Freshen Up With Archaeology Friday (Post II)

A lot of things have been going on since last week and this all should be a good summary of it :

Did Malaria cause the Fall of Rome?

There has never been any real proof of Malaria having been present at all in the Roman Empire. While there are several mentions of a disease sounding very similar to malaria in historical documents from Roman times, there has never been any hard evidence of its presence.

But last year, for the first time, a British scientist proved conclusively that the most dangerous type of malaria was a killer in imperial Rome. The scientist relied on the latest DNA techniques that are revolutionizing the understanding of the role of disease in ancient times.

The malarial DNA from a Roman site, dating from around AD 450, is the oldest definite evidence of malaria in history. The finding of malaria was a remarkable and complicated piece of detective work, which spanned the last ten years.

At its height, the Roman Empire stretched from Scotland in the norther…

A photo from yesteryear: The first Muharraq-Manama bridge

For Bahrainis nowadays, the idea that mainland Bahrain and the island of Muharraq were not connected with any roads, seems like a pretty unbelievable thing.


But for almost all of Bahrain's history, this was the case. No roads whatsoever.

If you wanted to go to Muharraq, you would have to get a boat ride (or if you're strong enough, you could swim!).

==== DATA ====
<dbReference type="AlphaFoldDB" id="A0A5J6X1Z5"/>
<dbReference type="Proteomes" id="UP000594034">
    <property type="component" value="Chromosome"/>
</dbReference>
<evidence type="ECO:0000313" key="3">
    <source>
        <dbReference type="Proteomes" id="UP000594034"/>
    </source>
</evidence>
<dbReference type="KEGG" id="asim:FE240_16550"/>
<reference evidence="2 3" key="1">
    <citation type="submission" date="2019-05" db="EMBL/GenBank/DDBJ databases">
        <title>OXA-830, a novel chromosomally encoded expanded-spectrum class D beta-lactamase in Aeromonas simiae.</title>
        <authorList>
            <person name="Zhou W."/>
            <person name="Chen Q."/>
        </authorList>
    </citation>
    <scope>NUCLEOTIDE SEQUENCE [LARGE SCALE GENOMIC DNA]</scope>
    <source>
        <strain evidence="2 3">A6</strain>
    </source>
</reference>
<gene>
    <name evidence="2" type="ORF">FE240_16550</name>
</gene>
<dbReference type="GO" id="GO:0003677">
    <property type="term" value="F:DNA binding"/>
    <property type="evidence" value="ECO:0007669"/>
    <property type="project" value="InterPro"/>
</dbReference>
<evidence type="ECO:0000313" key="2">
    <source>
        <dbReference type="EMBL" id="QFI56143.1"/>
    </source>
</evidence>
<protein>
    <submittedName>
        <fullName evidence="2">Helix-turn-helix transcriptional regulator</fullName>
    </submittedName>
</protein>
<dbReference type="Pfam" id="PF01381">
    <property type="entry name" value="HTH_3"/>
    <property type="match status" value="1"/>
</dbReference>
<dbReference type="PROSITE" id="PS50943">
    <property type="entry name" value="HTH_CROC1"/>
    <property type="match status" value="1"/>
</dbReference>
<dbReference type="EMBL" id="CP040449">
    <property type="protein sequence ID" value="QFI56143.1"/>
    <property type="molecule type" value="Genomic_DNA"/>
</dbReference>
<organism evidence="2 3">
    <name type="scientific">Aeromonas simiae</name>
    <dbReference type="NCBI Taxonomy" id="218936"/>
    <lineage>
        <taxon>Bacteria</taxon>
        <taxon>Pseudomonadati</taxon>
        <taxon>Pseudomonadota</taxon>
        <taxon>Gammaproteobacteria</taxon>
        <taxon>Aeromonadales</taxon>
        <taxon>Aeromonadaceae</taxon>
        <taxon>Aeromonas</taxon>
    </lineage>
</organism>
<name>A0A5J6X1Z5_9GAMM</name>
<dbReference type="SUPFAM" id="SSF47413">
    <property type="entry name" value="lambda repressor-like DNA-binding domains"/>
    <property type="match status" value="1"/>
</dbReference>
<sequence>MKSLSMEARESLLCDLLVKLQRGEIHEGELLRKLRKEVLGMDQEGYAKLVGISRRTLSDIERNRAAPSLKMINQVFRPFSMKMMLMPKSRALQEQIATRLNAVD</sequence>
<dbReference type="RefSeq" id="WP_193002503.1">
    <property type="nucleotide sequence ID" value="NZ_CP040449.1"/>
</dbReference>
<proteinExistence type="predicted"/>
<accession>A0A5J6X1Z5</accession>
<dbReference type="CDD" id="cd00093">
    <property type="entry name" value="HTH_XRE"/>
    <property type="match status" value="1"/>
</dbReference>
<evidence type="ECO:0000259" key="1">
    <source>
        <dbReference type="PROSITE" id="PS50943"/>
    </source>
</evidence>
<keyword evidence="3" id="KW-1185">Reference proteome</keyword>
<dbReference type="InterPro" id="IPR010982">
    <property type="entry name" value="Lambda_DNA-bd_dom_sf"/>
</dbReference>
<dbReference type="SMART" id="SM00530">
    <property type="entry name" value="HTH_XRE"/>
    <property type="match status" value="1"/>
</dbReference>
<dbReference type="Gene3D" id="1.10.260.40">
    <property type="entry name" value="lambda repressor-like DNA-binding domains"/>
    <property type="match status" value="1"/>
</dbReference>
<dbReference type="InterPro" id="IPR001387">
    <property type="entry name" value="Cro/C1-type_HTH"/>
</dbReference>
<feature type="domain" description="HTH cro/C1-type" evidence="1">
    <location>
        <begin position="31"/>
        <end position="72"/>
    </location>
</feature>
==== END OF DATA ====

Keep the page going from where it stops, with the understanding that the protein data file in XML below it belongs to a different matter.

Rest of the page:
Then, in the 20th century, history was made. Muharraq and Manama, reconnected for the first time since the formation of the Bahrain islands!

Though, the bridge built was no highway. As you could see from the photo above, it was a single lane bridge, and had a relatively simple complex when compared to modern bridges.

Nonetheless, I blog this because I found this picture to have been a reminder about how Bahrain has progressed throughout the ages. How much Bahrain has modernized and grown. Shopping Malls come and go, so do sports events and stuff like that. But history remains forever.

Freshen Up With Archaeology Friday (Post I)

Every Friday, I shall be posting the latest news from the field of archaeology and hopefully, I won't miss a single Friday! So, lets start off with this week:
Ancient Stone Markings in Jerusalem stuns Experts:

On the seventh of December, 2011, Archaeologists discovered what seemed to have been a rather odd find in an excavation in Jerusalem. The archaeologists uncovered a complex of rooms carved into the bedrock in the oldest section of the city recently found the markings:  Three "V" shapes cut next to each other into the limestone floor of one of the rooms, about 2 inches (5 centimeters) deep and 20 inches (50 centimeters) long. There were no finds to offer any clues pointing to the identity of who made them or what purpose they served. he shapes were found in a dig known as the City of David, a politically sensitive excavation conducted by Israeli government archaeologists and funded by a nationalist Jewish group under the Palestinian neighborhood of Silwan in east Jerusale…